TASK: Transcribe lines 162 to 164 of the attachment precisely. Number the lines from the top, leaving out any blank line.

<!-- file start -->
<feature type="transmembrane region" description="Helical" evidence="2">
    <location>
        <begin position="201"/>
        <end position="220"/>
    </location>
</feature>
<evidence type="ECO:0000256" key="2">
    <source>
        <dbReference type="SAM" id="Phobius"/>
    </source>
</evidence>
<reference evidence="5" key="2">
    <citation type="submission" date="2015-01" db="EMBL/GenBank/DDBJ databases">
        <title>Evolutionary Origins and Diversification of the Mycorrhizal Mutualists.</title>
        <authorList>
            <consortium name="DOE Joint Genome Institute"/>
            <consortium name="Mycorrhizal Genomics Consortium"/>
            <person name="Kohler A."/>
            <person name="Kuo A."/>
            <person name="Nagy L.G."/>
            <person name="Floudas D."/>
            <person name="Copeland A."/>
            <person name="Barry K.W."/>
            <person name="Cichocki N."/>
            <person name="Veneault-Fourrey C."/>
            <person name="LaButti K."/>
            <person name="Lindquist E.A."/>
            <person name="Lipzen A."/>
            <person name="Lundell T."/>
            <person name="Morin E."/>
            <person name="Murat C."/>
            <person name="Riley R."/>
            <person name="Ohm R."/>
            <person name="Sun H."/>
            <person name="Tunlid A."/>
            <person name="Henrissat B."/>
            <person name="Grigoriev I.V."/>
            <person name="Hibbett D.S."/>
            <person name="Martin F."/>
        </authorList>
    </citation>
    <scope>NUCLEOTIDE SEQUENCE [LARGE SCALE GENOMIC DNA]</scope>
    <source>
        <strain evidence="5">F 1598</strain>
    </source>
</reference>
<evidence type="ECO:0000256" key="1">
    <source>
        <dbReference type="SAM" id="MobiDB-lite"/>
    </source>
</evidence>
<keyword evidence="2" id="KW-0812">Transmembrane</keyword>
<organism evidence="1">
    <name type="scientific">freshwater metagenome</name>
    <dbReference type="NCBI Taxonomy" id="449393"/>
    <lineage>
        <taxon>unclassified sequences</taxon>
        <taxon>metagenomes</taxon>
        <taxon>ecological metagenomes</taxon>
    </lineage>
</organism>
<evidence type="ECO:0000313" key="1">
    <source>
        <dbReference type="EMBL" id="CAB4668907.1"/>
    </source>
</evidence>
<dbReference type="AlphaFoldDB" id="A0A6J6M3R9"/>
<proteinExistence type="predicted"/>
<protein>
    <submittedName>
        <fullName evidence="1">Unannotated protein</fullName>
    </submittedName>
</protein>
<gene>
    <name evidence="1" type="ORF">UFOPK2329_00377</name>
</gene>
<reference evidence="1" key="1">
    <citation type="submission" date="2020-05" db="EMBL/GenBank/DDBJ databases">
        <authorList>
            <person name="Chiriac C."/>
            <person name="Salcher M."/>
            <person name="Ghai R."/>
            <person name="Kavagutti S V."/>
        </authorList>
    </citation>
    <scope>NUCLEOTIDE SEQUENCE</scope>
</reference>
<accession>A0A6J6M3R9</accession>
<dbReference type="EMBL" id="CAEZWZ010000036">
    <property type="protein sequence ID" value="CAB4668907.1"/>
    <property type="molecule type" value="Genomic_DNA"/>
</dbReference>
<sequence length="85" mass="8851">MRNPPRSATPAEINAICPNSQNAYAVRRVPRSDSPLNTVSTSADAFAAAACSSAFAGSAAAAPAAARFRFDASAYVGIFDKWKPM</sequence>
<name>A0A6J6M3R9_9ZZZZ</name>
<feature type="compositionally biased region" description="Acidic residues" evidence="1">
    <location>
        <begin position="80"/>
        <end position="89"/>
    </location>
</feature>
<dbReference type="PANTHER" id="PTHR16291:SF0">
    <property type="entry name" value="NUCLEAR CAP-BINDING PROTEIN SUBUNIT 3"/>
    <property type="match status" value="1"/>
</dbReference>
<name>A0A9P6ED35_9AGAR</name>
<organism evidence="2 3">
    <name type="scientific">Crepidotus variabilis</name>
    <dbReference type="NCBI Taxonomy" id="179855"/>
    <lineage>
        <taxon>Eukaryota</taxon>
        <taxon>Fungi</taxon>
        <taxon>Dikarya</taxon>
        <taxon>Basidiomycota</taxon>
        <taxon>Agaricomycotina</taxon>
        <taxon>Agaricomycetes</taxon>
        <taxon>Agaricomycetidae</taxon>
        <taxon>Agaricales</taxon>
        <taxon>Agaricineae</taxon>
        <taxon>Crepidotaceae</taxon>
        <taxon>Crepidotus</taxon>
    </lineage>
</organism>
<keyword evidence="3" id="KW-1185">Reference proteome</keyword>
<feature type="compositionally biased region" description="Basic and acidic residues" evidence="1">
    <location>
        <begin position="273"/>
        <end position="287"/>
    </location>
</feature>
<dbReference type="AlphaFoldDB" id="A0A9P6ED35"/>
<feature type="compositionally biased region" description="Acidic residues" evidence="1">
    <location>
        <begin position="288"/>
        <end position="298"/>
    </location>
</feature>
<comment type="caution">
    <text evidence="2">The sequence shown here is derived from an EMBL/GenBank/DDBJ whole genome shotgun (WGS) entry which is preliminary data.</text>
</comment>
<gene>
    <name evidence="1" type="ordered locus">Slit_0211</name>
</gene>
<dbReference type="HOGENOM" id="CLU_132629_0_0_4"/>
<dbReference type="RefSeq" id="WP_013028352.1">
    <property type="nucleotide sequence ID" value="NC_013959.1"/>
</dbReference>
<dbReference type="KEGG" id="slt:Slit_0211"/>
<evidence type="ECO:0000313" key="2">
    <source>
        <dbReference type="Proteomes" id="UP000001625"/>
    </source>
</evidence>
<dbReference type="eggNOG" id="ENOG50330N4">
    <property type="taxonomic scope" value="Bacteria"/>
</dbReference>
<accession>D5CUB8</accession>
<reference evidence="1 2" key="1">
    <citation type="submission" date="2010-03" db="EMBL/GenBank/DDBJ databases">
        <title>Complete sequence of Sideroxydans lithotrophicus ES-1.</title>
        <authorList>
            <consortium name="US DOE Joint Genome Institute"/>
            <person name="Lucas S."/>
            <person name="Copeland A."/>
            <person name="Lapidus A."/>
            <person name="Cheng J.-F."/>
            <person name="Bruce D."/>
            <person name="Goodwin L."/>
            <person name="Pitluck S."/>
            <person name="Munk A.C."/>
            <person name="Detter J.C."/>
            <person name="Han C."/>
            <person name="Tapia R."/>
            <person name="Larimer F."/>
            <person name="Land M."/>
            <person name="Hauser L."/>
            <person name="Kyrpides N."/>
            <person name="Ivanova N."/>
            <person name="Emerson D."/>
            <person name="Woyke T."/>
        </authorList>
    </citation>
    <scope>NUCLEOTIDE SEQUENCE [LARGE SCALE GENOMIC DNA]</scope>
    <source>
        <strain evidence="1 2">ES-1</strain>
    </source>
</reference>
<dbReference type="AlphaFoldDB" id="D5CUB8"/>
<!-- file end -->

            <person name="Lucas S."/>
            <person name="Copeland A."/>
            <person name="Lapidus A."/>